• Clinical science

Sjogren syndrome


Sjogren syndrome is a chronic inflammatory autoimmune disease that occurs mainly in middle-aged women. The cause of primary Sjogren syndrome is unknown, whereas secondary Sjogren syndrome is associated with underlying autoimmune diseases (e.g., rheumatoid arthritis). As the immune system mainly attacks lacrimal and salivary glands, patients typically present with xerophthalmia (dry eyes) and xerostomia (dry mouth), the combination of which is also known as sicca syndrome. The disease may also involve the skin, joints, internal organs, and nervous system. It is diagnosed via the detection of autoantibodies (anti-SSA/Ro, ANA) and salivary gland biopsy. Management focuses on supportive measures and, in more severe cases, immunosuppressants.


  • Sex: > (∼ 9:1) [1]
  • Age of onset: typically 40–60 years [1]

Epidemiological data refers to the US, unless otherwise specified.



Clinical features

Glandular symptoms

Extraglandular symptoms

The classical presentation is a middle-aged woman with dry eyes and a dry mouth, accompanied by rheumatoid arthritis or systemic lupus erythematosus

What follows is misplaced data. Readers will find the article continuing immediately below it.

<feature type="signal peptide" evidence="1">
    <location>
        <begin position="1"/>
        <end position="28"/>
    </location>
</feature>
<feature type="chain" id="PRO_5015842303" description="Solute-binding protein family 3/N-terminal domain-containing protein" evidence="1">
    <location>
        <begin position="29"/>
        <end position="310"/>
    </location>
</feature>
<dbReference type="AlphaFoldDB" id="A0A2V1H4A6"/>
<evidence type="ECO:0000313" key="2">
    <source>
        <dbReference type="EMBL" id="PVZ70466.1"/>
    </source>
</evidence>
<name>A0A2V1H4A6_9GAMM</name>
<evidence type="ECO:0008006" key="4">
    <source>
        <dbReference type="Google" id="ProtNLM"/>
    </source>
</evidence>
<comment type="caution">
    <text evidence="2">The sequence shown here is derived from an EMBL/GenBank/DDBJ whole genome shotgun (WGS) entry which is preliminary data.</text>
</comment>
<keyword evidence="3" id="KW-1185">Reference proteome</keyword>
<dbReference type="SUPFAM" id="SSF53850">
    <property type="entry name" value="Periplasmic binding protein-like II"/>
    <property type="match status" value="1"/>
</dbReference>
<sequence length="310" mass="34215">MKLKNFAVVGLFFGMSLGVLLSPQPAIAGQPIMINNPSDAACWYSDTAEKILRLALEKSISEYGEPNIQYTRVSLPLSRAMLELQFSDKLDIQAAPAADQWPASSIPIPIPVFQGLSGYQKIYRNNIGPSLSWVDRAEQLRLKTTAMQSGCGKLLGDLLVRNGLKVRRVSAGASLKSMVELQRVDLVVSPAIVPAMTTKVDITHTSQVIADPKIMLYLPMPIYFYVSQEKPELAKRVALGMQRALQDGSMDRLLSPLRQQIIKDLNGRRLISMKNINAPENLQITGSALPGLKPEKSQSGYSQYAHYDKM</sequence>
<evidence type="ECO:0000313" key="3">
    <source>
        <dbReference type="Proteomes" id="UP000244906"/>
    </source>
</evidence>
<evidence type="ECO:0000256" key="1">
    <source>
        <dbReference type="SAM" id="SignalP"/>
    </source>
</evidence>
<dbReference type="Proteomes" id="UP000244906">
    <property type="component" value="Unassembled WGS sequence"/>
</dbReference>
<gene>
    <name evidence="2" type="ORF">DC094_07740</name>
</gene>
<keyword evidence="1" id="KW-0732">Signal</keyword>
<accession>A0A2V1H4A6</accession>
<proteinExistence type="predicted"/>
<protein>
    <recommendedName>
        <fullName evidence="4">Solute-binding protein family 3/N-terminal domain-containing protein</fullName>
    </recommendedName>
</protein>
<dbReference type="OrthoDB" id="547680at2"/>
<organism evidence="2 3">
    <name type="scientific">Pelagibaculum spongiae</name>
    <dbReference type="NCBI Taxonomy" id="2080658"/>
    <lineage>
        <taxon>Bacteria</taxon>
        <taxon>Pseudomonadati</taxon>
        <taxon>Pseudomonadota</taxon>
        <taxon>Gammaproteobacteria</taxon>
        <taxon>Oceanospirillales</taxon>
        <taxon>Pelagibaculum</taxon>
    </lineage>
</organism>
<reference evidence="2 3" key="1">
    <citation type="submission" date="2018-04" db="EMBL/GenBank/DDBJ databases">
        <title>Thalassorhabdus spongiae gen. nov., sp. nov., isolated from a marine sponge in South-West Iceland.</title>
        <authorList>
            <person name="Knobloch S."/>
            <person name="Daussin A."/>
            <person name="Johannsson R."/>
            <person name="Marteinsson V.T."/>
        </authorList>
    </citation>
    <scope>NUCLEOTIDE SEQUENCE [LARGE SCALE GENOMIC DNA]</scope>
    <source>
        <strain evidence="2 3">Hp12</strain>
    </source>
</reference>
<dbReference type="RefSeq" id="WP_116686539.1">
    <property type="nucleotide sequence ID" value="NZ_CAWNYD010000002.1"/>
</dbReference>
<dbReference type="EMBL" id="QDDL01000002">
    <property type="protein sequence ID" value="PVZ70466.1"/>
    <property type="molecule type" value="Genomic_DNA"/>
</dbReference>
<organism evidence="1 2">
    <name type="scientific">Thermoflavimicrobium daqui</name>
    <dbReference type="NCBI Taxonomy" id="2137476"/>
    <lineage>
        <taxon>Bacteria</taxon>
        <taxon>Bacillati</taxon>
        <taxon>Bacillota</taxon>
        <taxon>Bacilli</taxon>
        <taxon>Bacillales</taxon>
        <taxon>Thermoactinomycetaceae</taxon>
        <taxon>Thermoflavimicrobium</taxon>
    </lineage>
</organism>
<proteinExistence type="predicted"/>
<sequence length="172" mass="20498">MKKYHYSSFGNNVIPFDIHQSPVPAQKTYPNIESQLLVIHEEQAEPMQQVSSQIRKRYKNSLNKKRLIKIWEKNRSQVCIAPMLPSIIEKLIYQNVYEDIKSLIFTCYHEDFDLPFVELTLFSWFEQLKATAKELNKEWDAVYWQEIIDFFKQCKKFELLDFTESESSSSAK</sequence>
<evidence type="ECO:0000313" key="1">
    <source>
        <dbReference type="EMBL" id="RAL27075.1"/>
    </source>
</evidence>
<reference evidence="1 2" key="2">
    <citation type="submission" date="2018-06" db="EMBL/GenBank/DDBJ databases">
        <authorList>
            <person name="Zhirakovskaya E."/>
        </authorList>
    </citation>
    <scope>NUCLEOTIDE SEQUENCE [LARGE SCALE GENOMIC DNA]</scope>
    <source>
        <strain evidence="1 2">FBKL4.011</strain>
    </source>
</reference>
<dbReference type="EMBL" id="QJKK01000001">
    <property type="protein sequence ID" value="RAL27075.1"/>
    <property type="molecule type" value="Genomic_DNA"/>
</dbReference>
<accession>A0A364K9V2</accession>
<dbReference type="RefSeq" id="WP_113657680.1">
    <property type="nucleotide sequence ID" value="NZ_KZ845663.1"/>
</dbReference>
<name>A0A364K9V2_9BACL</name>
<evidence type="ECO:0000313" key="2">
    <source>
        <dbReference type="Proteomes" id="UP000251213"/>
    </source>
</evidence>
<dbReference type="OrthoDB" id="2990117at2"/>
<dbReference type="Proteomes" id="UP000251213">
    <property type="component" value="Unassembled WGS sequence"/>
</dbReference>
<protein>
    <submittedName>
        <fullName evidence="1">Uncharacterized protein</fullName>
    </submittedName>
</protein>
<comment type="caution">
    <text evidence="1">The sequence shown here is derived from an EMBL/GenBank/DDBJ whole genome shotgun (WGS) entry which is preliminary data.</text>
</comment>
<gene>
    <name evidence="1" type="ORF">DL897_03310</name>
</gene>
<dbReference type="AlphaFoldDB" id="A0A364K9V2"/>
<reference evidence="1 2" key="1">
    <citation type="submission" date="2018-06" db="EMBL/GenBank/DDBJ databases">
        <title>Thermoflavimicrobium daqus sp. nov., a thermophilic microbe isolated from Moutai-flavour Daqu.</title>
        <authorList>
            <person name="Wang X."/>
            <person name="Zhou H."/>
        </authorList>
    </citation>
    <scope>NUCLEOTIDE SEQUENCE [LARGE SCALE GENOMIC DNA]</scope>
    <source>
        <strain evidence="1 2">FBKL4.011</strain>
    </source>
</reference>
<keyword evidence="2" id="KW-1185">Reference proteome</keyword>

Sjogren syndrome is diagnosed based on the typical clinical features and is confirmed via detection of specific antibodies and a pathologically low tear production. Biopsy of the salivary gland is the most accurate test, but is not needed to establish the diagnosis.

Laboratory tests

Eye examination


  • Method: usually taken from the labial salivary glands
  • Findings

Ultrasound of the parotid gland

  • Findings
    • Honeycomb or cloud-like structure of the glandular parenchyma
    • Alternating hypoechoic areas and band-like hyperechoic septa and cysts



  • Secondary Sjogren syndrome: treat the underlying disease
  • For dry mouth
  • For dry eyes
    • Avoid dry environments (e.g., shield eyes from wind, keep air humid)
    • Artificial tears
    • In moderate disease: topical immunosuppression (e.g., cyclosporine); , lubricants
  • Treatment of extraglandular disease: depends on the specific manifestation



Individuals with Sjorgen syndrome have an increased risk of developing MALT lymphoma.


We list the most important complications. The selection is not exhaustive.